A fire department model that includes the city of Milton joining the Edgerton Fire Protection District hasn’t been discussed with the city of Milton, according to City Administrator Al Hulick.
Milton City Council will meet at 6 p.m. Thursday, July 15, at Milton City Hall to listen to a presentation by Edgerton Fire Chief Randall Pickering.
Several members of Milton city administration via Zoom attended a multiple-town meeting of Milton, Harmony, Johnstown and Lima held Wednesday at Harmony Town Hall.
One of three options presented by Pickering then included the city of Milton joining the Edgerton Fire Protection District.
Thursday’s meeting will allow the city and chief to ask questions of one another and potentially the city could consider the Edgerton model as a third option.
Hulick said the question continues to be: “What level of service to the citizens expect?”
That’s a question the towns also are trying to answer.
They have in their hands a draft of a membership petition created by Attorney Michael Oellerich and Milton Town chairman Bryan Meyer that asks the Edgerton Fire Protection District Board to allow the town(s) to join the district.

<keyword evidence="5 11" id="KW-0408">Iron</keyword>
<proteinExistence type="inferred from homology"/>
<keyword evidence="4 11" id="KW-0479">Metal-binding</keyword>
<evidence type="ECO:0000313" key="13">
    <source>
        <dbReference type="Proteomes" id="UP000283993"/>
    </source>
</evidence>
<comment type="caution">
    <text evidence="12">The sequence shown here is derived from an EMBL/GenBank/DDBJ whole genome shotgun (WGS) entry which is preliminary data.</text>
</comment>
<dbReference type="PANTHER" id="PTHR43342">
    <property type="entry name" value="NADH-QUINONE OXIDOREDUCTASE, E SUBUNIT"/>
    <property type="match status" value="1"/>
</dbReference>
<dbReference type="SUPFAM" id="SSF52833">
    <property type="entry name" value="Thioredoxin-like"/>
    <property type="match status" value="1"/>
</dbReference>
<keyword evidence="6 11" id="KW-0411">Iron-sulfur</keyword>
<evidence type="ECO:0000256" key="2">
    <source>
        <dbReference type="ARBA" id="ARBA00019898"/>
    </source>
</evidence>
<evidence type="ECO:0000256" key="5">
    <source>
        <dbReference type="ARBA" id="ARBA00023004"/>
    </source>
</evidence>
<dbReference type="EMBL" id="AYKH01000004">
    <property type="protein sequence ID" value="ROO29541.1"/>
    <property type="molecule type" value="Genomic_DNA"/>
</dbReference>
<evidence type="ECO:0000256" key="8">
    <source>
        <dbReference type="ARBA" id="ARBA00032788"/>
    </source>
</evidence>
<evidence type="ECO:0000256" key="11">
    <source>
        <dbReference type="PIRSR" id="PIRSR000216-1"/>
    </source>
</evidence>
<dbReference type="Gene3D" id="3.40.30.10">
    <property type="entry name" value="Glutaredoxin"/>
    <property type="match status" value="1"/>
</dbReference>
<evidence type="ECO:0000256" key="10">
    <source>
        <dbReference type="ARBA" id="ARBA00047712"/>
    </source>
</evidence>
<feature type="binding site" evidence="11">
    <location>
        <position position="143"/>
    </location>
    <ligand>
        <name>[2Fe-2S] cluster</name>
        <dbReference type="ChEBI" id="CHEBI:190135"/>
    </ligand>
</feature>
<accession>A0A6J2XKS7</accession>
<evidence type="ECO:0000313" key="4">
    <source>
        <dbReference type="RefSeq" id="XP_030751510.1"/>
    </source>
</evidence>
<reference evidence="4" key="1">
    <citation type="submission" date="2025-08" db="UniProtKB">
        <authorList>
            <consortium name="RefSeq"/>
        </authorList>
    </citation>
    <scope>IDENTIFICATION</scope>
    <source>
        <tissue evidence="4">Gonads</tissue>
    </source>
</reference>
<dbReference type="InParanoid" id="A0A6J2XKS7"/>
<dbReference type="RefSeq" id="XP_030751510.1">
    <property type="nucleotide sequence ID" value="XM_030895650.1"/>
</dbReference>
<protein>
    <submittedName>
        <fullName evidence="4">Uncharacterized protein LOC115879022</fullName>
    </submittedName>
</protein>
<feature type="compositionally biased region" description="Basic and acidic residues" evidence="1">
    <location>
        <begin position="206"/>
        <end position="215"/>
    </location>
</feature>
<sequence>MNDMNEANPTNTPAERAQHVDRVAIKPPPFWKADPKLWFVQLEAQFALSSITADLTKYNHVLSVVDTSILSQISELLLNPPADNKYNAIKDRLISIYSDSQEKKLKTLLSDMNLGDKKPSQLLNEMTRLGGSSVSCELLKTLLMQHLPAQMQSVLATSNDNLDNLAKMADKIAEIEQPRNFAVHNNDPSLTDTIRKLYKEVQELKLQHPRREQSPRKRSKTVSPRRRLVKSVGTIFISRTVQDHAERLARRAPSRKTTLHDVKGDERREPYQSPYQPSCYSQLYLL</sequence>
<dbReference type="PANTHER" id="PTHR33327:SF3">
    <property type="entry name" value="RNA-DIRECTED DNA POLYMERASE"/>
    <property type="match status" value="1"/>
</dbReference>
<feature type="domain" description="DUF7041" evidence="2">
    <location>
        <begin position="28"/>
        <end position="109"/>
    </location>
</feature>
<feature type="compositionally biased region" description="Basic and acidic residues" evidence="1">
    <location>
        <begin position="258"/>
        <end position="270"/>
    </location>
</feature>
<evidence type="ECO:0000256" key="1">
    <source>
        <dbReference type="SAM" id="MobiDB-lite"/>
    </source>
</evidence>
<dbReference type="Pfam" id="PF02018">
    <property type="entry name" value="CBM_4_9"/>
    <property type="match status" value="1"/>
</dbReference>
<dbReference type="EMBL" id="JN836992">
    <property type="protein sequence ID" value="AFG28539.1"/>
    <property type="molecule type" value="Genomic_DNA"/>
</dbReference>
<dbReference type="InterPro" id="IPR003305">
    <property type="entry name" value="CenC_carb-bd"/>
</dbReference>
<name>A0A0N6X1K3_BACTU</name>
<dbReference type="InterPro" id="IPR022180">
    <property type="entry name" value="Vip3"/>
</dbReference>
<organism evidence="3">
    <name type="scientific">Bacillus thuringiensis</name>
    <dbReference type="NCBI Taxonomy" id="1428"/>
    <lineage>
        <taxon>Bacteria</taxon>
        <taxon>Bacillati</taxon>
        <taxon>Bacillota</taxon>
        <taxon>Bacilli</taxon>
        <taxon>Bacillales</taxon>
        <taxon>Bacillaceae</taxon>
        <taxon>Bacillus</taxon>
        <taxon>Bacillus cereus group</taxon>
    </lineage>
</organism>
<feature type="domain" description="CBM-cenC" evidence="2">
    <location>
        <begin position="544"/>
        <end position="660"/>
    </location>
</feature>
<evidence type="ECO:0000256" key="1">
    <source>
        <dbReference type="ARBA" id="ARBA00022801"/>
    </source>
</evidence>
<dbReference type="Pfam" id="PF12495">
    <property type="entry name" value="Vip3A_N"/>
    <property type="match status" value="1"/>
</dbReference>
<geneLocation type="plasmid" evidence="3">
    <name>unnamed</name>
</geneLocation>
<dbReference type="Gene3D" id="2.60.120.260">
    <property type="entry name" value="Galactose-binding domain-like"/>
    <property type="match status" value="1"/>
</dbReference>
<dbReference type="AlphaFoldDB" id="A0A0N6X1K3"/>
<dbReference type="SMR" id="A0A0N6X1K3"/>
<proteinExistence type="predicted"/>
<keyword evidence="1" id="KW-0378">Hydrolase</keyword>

Regardless of how many municipalities choose to petition for membership, Pickering noted the board would like to see them come forward as a group. The towns also would need an intergovernmental agreement that outlines how a new satellite fire station would be funded.
Pickering addressed the towns: “This will undoubtedly be one of – if not the biggest – decision you make as an elected official for your citizens probably in your government service career.”
He said he and Deputy Chief Jason Russ have been acting as informed advisors and noted the Edgerton fire district doesn’t have a sign out front saying it’s looking for towns or cities to join the district.
Edgerton district protects 100 square miles and $1.2 billion in assets. Its members include the city of Edgerton and the towns of Fulton, Porter, Albion and Sumner.
Pickering talked about three options for the towns gathered on Wednesday:
1) Complete consolidation with Janesville Fire Department (presented in December 2020).
2) An Edgerton model that serves the entire existing Milton fire department response area (six municipalities including the city of Milton) from two stations (“Milton East” in the town of Milton and “Milton West” in the city of Milton) and possibly a Newville station.
3) An Edgerton model that serves four towns in the Milton fire department response area (five municipalities) from one station in the town of Milton.
Included in the models is the Jefferson County Town of Koshkonong, which Pickering said is looking for coverage for about 27 houses.
The service provided by Edgerton would be paramedic level. Staffing would be a combination of full-time, paid on premise, paid on call and interns. According to Pickering, a minimum of three career firefighters would be at each station at all times. In the combination staffing model, he said all members are certified and trained to the same standards and costs are lower than the costs for a career fire department.